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Courses Take Programming Course(s) or Self-Study?

  1. Jun 14, 2012 #1
    As a physics undergraduate with the desire of going to grad school for physics (specifically HEP or field), I've come to understand the importance of learning some programming. I've come to the conclusion, through this forum and personal contacts, that Matlab, Mathematica, and Fortran are user-friendly enough to pick up as needed and that the most helpful (in a broad sense) would be C++. First of all, any comments on that conclusion?

    If this is the case, the next step is learning the language, of course. My university offers C++ broken up into two semesters: intro and advanced. However, it seems that intro is very beginner and that it could be kind of.. slow. If this is the case, it hardly seems worthwhile to take up an entire semester to take the course, let alone an entire year to take both courses. I'm fairy confident in my self-study abilities, but will my knowledge of the language be proficient enough? Lastly, I've heard that learning C before C++ can kind of smooth the transition, so to speak, and gives a more thorough understanding of C++. Is this true and/or advisable?

    Thanks for the help, as always!
  2. jcsd
  3. Jun 15, 2012 #2
    Dive in, see how you go, then ask yourself these questions again. :) I really like this online course, don't be scared off by the name:


    It will get you going with C, and when you can write a basic console application, compile it, debug the thing you'll have a much better idea of how easy or hard your journey will be. At this point, the differences between C and C++ are not important, the syntax is more or less the same, and the programs are small enough that Object Oriented concepts don't really matter, just practise getting your algorithm correct. You should be able to make good headway in a few days and have a much clearer idea of how you might benefit from an intro or advanced class.

    Check out some problems to work on over at:


  4. Jun 15, 2012 #3


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    If you are going to contribute to critical parts of repositories, you should be a very mature software developer. If not, then learning things 'as you go' is probably a good way to go and if that means pre-empting this with class or two, then fair enough.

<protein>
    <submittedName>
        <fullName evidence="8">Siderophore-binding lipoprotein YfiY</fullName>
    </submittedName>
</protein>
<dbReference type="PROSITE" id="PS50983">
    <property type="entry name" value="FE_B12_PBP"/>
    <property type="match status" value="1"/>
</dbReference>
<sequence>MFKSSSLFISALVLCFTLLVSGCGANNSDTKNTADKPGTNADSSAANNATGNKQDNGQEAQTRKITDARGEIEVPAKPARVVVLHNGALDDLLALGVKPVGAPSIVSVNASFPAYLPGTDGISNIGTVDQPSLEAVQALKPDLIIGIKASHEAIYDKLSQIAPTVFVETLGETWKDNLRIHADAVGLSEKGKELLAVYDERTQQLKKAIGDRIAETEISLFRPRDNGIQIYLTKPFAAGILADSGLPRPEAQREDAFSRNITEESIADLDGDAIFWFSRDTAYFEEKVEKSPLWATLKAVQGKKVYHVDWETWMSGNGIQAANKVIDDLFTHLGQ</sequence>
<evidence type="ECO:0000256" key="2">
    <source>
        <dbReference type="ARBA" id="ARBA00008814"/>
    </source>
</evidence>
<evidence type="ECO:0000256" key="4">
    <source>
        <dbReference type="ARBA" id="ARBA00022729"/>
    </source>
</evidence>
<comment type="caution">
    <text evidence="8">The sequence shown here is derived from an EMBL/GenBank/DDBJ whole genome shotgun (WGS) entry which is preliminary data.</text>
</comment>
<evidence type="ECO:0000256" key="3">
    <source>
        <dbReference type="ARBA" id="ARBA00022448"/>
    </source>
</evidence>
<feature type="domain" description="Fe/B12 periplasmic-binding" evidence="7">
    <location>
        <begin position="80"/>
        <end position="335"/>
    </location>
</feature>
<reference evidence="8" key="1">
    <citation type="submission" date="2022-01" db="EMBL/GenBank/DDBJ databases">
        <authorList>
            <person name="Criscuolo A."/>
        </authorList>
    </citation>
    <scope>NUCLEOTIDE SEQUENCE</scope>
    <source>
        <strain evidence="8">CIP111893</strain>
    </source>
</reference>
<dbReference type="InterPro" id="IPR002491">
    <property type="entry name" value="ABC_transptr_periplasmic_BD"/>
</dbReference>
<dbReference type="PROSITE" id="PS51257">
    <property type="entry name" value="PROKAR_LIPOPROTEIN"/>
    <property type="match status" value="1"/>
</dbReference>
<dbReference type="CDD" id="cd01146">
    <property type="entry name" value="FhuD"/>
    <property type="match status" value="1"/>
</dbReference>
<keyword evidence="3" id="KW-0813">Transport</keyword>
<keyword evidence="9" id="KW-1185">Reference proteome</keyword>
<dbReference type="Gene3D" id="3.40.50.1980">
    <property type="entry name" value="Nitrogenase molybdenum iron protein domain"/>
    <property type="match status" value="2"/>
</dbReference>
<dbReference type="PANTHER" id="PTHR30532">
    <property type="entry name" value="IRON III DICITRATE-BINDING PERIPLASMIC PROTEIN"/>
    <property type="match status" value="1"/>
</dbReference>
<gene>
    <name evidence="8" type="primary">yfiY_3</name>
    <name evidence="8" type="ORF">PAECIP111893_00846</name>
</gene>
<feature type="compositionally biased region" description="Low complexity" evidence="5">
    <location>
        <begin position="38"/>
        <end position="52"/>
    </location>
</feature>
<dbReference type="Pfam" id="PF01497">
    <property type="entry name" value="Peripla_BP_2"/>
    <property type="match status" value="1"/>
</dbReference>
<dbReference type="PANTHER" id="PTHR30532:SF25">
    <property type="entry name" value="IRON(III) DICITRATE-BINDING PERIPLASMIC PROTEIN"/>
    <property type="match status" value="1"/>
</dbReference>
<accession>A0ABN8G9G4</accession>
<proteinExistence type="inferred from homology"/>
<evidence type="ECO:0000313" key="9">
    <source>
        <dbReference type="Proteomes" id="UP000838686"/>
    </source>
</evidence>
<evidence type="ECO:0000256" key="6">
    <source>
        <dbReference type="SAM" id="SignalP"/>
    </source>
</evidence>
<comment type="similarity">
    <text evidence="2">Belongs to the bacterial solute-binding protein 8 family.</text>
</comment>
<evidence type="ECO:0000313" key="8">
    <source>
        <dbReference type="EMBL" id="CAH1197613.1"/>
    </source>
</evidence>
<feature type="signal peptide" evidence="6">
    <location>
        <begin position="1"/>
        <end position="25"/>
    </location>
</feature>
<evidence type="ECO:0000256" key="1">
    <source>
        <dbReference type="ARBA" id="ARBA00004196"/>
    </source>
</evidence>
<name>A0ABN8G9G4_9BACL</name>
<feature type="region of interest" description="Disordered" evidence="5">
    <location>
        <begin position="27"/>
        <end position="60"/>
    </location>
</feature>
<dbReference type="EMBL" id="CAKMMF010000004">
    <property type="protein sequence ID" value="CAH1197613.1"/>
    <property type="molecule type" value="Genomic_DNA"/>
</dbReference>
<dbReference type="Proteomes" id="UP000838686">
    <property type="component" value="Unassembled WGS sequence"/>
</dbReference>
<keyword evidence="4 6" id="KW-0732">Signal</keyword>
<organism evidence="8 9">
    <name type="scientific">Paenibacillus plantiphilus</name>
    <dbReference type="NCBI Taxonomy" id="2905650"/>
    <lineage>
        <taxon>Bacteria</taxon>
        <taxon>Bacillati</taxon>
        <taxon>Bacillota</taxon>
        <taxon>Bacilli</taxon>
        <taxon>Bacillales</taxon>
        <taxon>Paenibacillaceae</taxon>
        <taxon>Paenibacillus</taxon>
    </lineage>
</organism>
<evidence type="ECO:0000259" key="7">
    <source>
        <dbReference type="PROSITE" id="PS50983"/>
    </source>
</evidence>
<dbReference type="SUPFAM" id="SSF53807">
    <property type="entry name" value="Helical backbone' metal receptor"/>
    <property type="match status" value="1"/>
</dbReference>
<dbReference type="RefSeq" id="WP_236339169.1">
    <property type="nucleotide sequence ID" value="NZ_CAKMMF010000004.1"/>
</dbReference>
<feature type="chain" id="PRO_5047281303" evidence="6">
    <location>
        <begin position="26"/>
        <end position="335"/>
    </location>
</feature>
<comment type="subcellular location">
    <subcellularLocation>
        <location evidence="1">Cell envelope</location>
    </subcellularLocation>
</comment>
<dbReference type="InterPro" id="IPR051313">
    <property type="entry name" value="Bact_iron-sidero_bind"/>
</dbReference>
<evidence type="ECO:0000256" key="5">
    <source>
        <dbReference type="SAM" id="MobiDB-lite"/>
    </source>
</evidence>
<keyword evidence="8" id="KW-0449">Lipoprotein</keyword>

The thing that you will have to be aware of are basically the situations like when you spend hours or days finding a bug only to have a near-aneurysm in the process. Similar things include finding weird compile errors and getting crazy kinds of program crashes, but this is what will really teach you and probably drive you up the wall as well.

    I wouldn't spend more than a year max doing classes, but I can see how doing one or two really well planned, greatly structured classes could be a very good idea.
  5. Jun 15, 2012 #4
    Thanks for these links. They seem quite cool :) Do you have anything else in store?
  6. Jun 15, 2012 #5
    As for learning C, I've heard opinions that say it won't benefit you much to learn it, and that in some cases it may just confuse you. C isn't objective, but C++ is, so there are some important differences.

    I found all my programming classes to be extremely boring since I already knew some from being self-taught. I took the beginning programming course at my school after having taught myself Python (which is a scripting language, mostly), and the Java was super easy to pick up from there. Then, I took an actual Java course, and it was a joke. Though, to be fair, my instructor and the fact that it's a community college was probably the reason it was a joke, and we went over a lot of the same material as the first class, and I got a C just out of boredom.

    So if you know you're good at self teaching, I don't think you'd have a problem with the basics. But like someone else said, advanced programming can be extremely annoying if you can't figure out what your compiler is trying to tell you. But that can theoretically be fixed by posting your code on forums or maybe networking at your university for help.

    I'm not sure what grad schools care about. I imagine that they won't care too much about a couple programming courses if you do well in your science/math courses.
  7. Jun 15, 2012 #6
    Sure, here's a few more:

    Google's Python Class
    Dream In Code (lot's of good tutorials)
    TopCoder (you will want a grasp on your language of choice before trying these tutorials, they are intermediate level)

    and if you are prepared to study a little more formally:

    Udacity (I'm doing free 7 week courses here to supplement my CS degree, 2 down so far and I'm pleased with the format and content)
    Coursera (these look good too but I haven't taken one yet)
    MIT Open Courseware - EE & CS Dept. (I've brushed up on some maths with MIT OCW and I was really impressed with the lectures)
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